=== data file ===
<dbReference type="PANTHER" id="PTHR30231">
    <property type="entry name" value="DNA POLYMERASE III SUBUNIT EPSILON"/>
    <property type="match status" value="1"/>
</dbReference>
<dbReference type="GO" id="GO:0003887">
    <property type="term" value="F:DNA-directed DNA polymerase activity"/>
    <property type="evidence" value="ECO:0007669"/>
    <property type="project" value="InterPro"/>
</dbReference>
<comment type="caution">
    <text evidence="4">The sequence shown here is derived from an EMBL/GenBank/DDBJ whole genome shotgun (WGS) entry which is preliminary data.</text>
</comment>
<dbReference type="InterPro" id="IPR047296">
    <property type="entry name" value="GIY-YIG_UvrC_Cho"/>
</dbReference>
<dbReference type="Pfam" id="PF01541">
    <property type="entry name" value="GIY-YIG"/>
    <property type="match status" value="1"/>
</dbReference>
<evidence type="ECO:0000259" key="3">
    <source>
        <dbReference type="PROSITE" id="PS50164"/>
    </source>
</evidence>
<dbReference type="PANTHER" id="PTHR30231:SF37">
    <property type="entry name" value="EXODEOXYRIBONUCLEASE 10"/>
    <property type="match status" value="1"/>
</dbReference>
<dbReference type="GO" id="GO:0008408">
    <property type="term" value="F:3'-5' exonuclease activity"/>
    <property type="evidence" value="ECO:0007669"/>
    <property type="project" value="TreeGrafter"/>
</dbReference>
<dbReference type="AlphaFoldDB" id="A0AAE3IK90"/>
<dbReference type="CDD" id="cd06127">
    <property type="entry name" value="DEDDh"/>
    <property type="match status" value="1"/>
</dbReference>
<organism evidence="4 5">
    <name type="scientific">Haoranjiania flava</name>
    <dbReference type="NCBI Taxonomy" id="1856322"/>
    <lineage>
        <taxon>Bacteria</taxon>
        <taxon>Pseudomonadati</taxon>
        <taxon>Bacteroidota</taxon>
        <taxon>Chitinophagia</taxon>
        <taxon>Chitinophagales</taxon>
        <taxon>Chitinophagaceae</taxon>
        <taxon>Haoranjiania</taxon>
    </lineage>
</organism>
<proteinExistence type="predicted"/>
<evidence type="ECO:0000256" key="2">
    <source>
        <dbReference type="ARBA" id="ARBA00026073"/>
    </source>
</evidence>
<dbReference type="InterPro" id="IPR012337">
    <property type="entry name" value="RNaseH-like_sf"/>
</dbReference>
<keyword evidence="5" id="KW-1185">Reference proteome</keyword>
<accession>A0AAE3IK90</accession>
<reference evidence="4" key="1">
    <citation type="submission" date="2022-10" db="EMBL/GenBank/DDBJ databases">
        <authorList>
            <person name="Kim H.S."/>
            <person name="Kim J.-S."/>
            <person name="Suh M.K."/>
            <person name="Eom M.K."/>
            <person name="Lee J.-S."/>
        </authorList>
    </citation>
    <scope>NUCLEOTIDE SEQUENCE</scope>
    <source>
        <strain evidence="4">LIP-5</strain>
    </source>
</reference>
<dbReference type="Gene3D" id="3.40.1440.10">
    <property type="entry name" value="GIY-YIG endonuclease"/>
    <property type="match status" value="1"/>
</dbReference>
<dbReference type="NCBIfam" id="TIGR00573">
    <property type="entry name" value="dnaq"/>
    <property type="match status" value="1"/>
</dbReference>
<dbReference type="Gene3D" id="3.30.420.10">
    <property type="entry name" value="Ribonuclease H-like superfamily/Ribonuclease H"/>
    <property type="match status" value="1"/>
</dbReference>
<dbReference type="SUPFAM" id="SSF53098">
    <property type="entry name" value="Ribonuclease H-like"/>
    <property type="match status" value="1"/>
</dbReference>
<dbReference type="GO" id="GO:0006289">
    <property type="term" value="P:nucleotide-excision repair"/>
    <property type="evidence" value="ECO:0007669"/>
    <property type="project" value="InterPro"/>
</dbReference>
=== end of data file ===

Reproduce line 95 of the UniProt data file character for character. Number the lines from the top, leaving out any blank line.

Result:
    <property type="term" value="P:nucleotide-excision repair"/>